The study, co-authored by Kristin Diehl, an associate professor of marketing at USC, has gained significant traction online since it was published in the Journal of Personality and Social Psychology little more than a week ago. And with such a satisfying finding — you mean all that time spent cropping, filtering and editing photos was actually good for my mental health? — why wouldn't you want to click on it?
There's just one problem with the media's framing of the study: The researchers never actually studied the psychological effects of Instagram. Rather, they conducted a series of experiments to test whether participants enjoyed their experiences more or less after merely taking photos of them. What the study participants chose to do — or not do — with those images never factored into the equation.
“Basically what we're looking at is wherever you take photos or have the ability to take photos and how that affects engagement or enjoyment,” Diehl, a USC Marshall School of Business professor, told us. “Now it doesn't say anything about social media,” she said, “because the situation is so complex.”
Which isn't to say that the finding isn't still significant, even if it has nothing to do with Instagram. Diehl said the field of study is so new that her research is among the first to examine how taking photos of our everyday lives can affect our perception of the often mundane events we're documenting.
An avid photographer, Diehl was spurred to undertake the research after thinking about how recent advancements in technology — the iPhone, for example — have caused a monumental shift in the subject matter and quantity of our photographs. Rather than pose for a few photos at a wedding, for example, we now take dozens of snaps of what we ate for breakfast (avocado toast, anyone?).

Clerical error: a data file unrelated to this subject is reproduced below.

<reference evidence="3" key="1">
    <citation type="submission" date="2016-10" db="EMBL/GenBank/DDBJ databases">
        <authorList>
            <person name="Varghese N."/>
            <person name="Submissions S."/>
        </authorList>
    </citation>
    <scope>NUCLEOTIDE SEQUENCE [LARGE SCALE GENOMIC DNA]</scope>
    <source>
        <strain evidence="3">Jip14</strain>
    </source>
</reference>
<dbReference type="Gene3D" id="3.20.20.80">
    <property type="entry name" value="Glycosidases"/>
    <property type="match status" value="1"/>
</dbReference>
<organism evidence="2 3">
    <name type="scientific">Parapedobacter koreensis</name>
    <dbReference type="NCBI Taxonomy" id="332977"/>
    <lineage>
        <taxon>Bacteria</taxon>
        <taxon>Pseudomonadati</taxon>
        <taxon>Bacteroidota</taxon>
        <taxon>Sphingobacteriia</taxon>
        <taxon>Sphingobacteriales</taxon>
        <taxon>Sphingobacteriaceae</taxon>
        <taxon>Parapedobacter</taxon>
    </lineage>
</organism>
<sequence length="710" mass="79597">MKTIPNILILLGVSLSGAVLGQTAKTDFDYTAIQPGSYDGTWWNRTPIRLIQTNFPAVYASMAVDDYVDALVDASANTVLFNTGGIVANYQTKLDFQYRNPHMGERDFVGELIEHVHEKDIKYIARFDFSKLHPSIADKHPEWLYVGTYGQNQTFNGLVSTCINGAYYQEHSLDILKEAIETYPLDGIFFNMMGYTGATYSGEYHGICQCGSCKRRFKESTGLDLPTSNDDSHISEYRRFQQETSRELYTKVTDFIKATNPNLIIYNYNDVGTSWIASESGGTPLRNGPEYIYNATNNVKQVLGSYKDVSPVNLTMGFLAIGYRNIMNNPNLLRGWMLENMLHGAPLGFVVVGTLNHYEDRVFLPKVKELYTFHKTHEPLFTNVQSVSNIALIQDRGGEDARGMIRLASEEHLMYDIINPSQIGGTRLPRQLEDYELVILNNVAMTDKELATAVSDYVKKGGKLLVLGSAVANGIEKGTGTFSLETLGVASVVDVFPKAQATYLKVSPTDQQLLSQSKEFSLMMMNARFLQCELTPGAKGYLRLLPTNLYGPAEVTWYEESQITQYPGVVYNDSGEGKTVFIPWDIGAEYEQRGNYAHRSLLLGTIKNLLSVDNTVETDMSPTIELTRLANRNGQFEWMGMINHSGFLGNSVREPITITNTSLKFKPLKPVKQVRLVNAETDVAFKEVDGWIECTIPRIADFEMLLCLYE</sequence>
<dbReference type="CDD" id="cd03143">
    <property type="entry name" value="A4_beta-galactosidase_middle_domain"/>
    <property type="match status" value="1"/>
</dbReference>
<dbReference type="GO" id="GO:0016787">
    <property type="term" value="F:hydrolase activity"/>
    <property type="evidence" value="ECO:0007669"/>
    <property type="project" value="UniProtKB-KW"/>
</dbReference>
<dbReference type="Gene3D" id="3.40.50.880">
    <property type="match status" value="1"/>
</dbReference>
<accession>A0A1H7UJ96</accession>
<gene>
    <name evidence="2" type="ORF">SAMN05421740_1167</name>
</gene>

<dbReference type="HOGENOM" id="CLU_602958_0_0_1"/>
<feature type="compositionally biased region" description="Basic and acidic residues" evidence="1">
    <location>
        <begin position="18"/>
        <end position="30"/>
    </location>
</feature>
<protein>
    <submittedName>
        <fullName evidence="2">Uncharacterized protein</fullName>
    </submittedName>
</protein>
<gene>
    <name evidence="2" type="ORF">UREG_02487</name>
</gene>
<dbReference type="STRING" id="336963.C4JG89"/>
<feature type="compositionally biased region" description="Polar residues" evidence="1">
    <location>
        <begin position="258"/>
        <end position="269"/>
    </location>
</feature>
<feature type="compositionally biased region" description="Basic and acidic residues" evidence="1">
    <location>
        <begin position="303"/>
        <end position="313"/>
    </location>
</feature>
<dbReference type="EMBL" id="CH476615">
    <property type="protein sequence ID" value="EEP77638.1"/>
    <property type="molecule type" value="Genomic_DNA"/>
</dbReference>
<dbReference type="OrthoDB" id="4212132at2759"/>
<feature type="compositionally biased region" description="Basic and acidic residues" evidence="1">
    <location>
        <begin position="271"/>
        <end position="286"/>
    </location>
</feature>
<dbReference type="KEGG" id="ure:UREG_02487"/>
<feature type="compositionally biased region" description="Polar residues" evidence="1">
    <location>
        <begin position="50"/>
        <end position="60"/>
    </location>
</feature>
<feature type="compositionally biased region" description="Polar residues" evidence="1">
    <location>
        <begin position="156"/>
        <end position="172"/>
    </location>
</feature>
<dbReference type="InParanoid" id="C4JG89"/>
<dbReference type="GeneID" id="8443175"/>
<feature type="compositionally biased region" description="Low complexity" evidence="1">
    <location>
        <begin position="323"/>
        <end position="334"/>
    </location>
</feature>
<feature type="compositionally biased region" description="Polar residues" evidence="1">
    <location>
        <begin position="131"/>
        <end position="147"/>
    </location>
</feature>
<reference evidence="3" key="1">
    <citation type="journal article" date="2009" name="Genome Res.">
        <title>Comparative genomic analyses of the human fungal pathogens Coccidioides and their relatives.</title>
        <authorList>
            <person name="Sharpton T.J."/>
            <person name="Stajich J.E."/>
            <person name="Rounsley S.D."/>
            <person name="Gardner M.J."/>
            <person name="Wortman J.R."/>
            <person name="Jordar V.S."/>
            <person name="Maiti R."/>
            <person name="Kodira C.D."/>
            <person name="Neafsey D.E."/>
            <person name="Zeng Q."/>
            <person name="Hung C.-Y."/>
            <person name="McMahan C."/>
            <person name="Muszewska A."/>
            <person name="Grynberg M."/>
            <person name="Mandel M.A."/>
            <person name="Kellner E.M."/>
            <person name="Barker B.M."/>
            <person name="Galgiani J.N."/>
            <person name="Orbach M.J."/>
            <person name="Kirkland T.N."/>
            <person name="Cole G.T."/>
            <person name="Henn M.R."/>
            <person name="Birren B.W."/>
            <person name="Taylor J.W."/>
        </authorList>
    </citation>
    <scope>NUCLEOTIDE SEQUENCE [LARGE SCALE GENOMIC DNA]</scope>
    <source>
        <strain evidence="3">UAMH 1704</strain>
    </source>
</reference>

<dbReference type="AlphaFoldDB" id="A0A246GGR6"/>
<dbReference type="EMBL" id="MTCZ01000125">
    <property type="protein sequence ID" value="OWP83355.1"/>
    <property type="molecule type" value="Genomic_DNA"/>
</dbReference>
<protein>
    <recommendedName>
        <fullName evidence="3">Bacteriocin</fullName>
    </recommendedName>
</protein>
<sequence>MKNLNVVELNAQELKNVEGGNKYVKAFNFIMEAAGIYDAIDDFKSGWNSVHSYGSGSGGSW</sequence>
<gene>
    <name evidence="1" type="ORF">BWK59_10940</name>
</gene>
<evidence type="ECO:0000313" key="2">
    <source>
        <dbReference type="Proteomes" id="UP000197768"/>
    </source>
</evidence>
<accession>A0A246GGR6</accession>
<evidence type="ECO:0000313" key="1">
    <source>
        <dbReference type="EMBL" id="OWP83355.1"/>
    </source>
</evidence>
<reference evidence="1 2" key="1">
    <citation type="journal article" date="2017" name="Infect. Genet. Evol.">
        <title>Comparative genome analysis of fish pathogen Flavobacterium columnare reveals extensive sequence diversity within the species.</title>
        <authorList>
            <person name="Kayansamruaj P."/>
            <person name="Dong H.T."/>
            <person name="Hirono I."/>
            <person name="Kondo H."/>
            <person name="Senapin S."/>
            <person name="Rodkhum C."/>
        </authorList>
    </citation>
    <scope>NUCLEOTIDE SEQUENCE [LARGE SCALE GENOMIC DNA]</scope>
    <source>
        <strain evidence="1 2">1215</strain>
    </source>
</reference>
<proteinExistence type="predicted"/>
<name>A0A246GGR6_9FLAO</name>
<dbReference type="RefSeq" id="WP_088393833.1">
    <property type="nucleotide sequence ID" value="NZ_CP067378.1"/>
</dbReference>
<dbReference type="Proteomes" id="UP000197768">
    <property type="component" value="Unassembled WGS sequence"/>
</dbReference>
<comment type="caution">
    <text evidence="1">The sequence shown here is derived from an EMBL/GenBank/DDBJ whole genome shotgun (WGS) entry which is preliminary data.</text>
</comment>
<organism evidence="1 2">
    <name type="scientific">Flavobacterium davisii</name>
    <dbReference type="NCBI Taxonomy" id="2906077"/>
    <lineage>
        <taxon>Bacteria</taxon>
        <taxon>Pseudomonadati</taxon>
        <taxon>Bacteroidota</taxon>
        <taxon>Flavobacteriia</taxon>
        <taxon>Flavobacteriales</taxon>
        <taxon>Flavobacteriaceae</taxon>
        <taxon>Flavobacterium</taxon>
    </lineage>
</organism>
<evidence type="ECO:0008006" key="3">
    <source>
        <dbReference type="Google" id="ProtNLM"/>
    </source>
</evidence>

Through a series of nine tests, including one held on a city bus tour and another at an outdoor food court similar to Grand Central Market, the researchers asked one group to take photos and another — the control group — to simply engage as they normally would (although some chose to take photos, anyway).
Afterward, all of the participants were asked to take a short survey, sometimes in exchange for a candy bar. The groups that took photos of the experience (or of the meal they consumed at Reading Terminal Market in Philadelphia, for example) consistently reported higher levels not only of enjoyment but also of immersion than those who did not.
The finding surprised Diehl and her co-authors — so much so that they repeated the test several times, thinking they'd initially gotten it wrong. But each time, they landed on the same conclusion: Taking photos can actually improve your enjoyment of an experience, not hinder it. The data runs counterintuitive to the kind of logic that has inspired some L.A. restaurants including Bucato to ban photography outright.
“I think it's fascinating that a restaurant had a problem and came up with this policy,” said Diehl, citing Trois Mec's ban of flash photography. “I think partially why people have this intuition that it should take you out of the experience is partly because people immediately Instagram it and text it and get wrapped up in that experience — and none of that was in our studies.”
What she's essentially saying is this: When you're in the midst of a really good meal, photograph now — Instagram later.
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